I bit my son. Once. A long time ago.

Some days I feel like I’m still making it up to him.

I am that ashamed. It left a mark on his little leg.

He was young enough so that he would probably not even remember it, but my guilt forces me to bring it up on occasion, just to let him know that I haven’t forgotten and still feel the guilt.

He was a biter at the time, as many 2-year-olds are, and he was sneaky about it, adding to the unpleasantness and pain by catching you off guard.

The red-headed ankle biter caught me by surprise one day while I was washing dishes. He got me in just the right spot on my ankle and he held on fast and hard.

I yelped and acted without thought, bending down and biting his leg and placing him in the corner for a time out.

My action probably didn’t meet the legal definition of child abuse, or maybe it did, but it certainly violated my own parenting code of conduct.

I make this confession in light of the latest conversation about what constitutes child abuse and whether it is ever OK to discipline a child with corporal punishment.

The debate, of course, moved to the forefront when Minnesota Viking Adrian Peterson recently was indicted in Texas for taking a switch to his 4-year-old son, leaving several bloody lash marks across the little boy’s legs and buttocks.

Laws in most states, including Maine, are pretty clear that it is within a parent’s right to use physical force on a child when it is done “reasonably” and for the purpose of discipline.

The word “reasonable” is open for interpretation by judges and juries and can result in a “mixed bag” of verdicts when cases are taken to trial, according to Penobscot County Deputy District Attorney Mike Roberts.

“I’d say we probably get a case a month that causes us to examine this issue and make a determination whether we move forward with abuse or assault charges or whether the act against the child was legal under our laws,” Roberts said.

The law is fairly general, and a lot of it hinges on the extent of the injury and why it occurred.

Like politics and religion, having a conversation about physically disciplining a child is one many may shy away from in a crowded room unless looking for acrimonious debate.

Attitudes on the issue are often deep-seated and generational, which Peterson acknowledged while trying to excuse his own behavior. His own “whoopin’s” saved him from becoming a bad-acting street thug, he said.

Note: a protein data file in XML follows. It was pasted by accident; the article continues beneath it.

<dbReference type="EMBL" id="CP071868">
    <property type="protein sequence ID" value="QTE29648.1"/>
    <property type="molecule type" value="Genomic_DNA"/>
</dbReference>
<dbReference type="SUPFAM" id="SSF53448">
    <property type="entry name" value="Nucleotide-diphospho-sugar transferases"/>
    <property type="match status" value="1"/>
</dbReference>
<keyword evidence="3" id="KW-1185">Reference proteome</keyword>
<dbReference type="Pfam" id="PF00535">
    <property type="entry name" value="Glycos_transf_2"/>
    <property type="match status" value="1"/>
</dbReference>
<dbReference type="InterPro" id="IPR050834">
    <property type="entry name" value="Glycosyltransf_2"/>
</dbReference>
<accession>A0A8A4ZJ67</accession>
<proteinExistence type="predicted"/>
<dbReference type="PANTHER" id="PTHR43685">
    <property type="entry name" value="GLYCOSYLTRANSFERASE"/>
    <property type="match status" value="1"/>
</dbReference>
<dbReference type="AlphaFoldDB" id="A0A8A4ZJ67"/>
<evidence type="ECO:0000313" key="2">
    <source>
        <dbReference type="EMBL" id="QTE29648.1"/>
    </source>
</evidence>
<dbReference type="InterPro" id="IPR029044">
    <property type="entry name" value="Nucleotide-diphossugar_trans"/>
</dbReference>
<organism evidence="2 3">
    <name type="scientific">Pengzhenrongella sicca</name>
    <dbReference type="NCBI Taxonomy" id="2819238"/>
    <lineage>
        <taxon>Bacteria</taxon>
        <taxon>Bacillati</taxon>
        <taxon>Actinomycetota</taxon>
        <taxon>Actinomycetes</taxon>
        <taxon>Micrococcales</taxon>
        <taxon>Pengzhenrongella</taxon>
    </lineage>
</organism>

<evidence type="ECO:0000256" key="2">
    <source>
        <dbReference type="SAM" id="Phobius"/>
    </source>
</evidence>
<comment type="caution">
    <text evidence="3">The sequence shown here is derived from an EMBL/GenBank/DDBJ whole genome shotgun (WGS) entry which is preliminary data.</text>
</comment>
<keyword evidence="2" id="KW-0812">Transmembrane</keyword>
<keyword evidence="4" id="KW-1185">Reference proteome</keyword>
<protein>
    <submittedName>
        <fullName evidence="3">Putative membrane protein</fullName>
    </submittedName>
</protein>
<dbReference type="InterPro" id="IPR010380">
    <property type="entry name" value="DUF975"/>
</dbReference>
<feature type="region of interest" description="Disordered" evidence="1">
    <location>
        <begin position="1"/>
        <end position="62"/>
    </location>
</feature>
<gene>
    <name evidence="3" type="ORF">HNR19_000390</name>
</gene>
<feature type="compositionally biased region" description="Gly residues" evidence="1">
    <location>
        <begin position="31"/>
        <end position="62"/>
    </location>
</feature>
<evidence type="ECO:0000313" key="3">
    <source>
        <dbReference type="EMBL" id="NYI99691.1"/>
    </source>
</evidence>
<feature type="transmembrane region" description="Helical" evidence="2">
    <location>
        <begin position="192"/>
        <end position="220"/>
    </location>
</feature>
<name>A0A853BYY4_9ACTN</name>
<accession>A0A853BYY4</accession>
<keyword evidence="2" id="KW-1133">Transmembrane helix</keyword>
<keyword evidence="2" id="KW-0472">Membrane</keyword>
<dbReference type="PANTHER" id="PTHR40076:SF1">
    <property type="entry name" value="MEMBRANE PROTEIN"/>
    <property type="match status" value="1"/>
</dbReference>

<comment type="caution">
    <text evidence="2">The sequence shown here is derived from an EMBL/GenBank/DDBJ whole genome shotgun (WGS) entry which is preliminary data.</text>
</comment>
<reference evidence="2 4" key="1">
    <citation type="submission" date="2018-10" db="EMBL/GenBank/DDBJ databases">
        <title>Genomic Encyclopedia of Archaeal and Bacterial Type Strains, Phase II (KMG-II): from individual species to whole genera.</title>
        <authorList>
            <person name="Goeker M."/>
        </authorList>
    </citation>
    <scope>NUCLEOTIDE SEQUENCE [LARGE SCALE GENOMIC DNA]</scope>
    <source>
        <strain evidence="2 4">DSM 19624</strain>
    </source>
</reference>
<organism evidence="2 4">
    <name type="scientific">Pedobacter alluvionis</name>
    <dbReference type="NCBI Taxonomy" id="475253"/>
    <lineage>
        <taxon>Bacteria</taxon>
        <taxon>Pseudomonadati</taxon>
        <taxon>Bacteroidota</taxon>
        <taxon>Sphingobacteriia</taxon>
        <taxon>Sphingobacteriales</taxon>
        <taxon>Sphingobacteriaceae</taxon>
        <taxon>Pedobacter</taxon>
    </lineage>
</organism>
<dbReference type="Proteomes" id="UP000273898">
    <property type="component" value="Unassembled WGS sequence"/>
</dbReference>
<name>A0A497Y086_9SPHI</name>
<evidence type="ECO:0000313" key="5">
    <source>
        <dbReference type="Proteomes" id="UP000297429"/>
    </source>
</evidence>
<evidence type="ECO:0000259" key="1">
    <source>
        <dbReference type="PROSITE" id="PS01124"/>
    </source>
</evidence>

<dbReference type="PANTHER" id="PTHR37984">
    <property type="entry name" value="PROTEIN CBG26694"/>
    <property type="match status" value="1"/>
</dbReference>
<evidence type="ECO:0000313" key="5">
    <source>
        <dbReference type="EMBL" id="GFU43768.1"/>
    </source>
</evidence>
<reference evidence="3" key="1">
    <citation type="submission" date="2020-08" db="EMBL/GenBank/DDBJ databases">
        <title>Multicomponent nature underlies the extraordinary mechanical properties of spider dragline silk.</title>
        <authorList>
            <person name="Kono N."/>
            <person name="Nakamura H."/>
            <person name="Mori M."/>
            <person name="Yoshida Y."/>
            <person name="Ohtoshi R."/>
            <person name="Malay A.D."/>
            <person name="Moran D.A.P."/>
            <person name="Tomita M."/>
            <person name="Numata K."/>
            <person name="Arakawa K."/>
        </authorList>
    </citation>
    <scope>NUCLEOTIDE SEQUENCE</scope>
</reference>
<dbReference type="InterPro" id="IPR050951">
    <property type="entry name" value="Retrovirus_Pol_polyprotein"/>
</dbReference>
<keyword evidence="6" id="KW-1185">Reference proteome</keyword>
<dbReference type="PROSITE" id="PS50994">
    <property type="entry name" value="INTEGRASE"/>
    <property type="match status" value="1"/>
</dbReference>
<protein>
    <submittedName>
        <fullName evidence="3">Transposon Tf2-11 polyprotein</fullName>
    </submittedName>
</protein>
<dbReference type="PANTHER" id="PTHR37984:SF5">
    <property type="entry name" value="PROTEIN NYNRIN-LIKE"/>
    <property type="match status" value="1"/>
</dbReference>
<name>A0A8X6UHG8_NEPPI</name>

He may not be a street thug, but it’s hard to say whether the whoopings or a lucrative NFL contract saved him from that fate.

I personally might have to argue that repeatedly whipping a 4-year-old child actually does make you a thug, a thug in an attractive house rather than on the street perhaps, but a thug no less.

Ironically, laws in most states prohibit you from striking your spouse, your sibling or any adult, for that matter. You can get arrested, or at least charged, for spitting on your neighbor.

Yet it is perfectly legal with a level of “reasonableness” to strike a child. As long as the child is your own.

I was not spanked as a child, but I had friends, a set of siblings, who lived nearby that were. Their parents used a long stick. The end the parents held was wrapped in black electrical tape and the stick was always visible, propped up against the kitchen wall.

I just remember thinking those kids always seemed afraid. Heck, I was afraid when I was there — always cringing if someone raised their voice or if an argument broke out among us while we played.

I’m not happy that Baltimore Ravens player Ray Rice’s wife got punched in an elevator and I’m certainly not happy that Peterson’s little boy took a beating. It shouldn’t take the fact that the perpetrators are famous football players to get us all talking about domestic violence and child abuse, but apparently it does.

Raising children is a tough job. It takes a lot of patience and great discipline.

I tell the story about biting my son from time to time to acknowledge my mistake and my own momentary lack of discipline. We all have cringe-worthy parenting moments and most certainly don’t need to be prosecuted.

The Peterson case, however, provides a perfect opportunity for us all to ask ourselves whether it really is ever OK and whether it is ever effective to hit, bite, kick or otherwise physically harm a child, regardless of what the laws say.

Renee Ordway can be reached at reneeordway@gmail.com.